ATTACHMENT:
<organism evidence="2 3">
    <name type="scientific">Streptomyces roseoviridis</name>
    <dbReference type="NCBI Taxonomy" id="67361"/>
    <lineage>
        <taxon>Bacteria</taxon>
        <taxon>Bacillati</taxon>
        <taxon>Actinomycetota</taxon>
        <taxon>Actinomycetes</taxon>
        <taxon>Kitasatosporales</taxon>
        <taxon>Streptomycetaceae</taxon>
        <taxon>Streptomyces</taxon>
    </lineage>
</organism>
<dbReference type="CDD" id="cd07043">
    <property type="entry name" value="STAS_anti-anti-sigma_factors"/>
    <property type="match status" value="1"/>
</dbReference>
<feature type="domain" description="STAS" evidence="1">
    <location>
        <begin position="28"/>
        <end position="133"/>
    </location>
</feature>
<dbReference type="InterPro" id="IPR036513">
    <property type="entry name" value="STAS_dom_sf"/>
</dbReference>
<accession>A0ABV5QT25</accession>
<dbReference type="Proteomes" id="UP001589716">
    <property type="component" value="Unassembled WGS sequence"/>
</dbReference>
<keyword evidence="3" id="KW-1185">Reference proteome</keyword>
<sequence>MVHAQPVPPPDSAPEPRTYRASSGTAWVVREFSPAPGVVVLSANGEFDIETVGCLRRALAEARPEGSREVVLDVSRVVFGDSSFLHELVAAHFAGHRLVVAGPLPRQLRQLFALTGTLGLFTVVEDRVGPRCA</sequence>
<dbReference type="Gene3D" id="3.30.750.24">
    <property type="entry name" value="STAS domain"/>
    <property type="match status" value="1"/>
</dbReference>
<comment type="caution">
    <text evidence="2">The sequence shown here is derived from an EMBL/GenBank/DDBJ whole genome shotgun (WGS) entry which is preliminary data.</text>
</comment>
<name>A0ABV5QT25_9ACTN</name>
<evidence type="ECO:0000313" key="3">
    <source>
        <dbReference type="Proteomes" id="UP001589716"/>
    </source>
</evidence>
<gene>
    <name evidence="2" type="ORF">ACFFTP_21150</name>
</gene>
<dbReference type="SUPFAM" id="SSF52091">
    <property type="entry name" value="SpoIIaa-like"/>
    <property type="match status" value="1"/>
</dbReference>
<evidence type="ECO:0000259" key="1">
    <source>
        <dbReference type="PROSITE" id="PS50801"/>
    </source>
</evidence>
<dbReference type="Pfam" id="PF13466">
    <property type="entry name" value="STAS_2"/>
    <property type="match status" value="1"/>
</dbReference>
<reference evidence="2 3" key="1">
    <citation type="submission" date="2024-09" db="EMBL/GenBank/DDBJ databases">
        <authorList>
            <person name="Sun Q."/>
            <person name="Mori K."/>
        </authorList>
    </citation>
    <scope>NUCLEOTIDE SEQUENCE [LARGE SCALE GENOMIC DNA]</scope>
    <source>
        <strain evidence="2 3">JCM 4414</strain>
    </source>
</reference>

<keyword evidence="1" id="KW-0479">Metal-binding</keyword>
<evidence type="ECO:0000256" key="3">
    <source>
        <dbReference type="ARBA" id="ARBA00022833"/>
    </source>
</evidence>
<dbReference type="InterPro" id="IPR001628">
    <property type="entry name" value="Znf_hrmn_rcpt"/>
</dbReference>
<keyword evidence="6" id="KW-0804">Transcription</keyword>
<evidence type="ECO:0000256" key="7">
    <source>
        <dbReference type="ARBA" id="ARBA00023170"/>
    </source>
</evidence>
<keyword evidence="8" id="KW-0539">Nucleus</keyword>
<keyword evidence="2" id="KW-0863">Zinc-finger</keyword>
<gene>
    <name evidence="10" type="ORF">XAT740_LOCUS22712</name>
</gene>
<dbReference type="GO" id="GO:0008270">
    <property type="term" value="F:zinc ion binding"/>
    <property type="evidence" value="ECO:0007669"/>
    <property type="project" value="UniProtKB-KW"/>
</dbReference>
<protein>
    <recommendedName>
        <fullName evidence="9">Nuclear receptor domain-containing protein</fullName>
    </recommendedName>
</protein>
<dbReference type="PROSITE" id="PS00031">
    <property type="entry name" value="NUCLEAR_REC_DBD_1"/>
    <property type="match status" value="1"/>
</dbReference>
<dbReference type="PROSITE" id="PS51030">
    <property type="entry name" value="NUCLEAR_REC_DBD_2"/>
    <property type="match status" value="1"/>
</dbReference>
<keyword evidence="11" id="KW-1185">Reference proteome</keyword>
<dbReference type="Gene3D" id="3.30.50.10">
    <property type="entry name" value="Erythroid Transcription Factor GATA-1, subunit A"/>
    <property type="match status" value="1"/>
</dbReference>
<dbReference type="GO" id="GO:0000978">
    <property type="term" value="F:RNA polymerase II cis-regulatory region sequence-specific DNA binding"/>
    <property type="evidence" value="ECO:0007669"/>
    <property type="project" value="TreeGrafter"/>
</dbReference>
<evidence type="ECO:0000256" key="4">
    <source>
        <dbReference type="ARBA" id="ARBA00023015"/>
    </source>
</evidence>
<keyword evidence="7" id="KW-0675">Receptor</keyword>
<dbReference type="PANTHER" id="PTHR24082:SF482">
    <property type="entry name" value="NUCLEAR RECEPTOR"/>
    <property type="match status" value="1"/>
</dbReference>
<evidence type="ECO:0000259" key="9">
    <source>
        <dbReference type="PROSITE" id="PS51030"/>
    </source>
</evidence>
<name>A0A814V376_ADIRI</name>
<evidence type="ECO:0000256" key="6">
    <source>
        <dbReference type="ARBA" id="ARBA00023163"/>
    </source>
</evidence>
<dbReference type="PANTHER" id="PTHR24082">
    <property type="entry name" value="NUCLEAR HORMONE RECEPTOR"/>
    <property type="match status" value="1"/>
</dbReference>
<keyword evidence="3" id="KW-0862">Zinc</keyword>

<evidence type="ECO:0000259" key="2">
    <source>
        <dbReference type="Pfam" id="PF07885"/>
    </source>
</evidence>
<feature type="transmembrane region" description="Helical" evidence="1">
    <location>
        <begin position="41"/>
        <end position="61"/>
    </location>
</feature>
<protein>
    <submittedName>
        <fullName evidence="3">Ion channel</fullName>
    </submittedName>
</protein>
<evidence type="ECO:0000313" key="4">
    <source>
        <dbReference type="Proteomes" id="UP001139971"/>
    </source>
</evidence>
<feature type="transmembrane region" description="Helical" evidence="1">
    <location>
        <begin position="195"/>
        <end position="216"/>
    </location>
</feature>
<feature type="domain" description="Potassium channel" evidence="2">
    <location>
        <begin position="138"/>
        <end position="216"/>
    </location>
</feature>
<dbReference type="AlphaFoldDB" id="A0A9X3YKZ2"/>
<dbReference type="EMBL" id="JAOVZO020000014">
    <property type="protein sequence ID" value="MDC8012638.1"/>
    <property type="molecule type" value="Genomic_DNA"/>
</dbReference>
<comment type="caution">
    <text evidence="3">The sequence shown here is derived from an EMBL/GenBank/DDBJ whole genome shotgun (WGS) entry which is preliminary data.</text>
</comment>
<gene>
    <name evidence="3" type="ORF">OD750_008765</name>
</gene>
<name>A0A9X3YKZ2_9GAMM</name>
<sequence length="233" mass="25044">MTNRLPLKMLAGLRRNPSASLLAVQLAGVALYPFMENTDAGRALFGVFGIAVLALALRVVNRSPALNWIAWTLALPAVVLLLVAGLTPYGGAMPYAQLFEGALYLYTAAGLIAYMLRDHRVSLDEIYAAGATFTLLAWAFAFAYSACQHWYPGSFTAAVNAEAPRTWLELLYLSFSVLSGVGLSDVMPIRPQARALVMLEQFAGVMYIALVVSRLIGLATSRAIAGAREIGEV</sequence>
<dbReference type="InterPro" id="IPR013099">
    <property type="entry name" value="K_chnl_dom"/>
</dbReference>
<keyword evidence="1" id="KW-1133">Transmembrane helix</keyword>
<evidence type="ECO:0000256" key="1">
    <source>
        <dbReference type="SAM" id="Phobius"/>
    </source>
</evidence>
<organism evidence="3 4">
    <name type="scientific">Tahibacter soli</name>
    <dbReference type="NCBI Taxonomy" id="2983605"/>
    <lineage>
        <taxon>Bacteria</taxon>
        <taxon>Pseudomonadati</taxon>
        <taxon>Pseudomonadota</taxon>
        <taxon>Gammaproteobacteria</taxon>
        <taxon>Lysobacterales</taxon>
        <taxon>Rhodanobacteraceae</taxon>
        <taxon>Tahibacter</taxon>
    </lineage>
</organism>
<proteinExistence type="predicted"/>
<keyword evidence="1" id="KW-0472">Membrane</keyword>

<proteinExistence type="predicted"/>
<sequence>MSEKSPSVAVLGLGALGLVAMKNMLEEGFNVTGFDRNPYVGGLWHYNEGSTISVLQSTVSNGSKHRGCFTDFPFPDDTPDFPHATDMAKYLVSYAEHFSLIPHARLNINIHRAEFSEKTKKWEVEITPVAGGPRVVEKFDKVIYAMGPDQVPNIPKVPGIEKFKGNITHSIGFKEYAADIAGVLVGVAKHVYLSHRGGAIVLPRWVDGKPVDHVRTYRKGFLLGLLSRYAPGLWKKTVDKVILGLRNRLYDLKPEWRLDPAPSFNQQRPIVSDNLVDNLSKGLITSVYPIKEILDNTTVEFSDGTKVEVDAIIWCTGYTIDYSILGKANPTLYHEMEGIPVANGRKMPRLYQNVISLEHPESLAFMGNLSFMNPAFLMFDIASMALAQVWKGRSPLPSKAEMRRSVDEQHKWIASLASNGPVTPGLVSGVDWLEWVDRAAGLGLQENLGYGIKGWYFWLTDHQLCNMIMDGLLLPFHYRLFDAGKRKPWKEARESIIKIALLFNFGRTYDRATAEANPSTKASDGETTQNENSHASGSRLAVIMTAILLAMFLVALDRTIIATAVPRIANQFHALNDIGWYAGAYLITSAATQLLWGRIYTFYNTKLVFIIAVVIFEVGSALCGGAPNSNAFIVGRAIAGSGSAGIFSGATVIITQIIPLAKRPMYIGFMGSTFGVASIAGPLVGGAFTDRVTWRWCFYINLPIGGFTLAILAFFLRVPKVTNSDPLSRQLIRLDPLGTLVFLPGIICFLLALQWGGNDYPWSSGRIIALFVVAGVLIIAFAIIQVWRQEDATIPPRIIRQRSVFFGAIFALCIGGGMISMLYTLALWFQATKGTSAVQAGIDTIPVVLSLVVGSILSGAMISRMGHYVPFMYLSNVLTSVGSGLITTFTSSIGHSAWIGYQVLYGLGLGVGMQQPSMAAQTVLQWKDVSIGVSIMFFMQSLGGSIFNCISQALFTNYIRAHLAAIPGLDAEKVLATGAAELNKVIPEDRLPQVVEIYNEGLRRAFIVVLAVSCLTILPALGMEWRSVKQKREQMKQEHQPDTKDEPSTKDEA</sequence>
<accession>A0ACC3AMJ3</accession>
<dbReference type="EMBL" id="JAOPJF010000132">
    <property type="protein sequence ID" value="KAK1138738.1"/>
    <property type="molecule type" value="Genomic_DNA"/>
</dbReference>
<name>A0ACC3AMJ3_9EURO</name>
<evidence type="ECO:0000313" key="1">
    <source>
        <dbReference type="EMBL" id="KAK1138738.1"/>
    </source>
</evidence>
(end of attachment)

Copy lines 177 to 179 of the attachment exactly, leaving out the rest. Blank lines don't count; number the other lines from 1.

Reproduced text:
        <begin position="138"/>
        <end position="216"/>
    </location>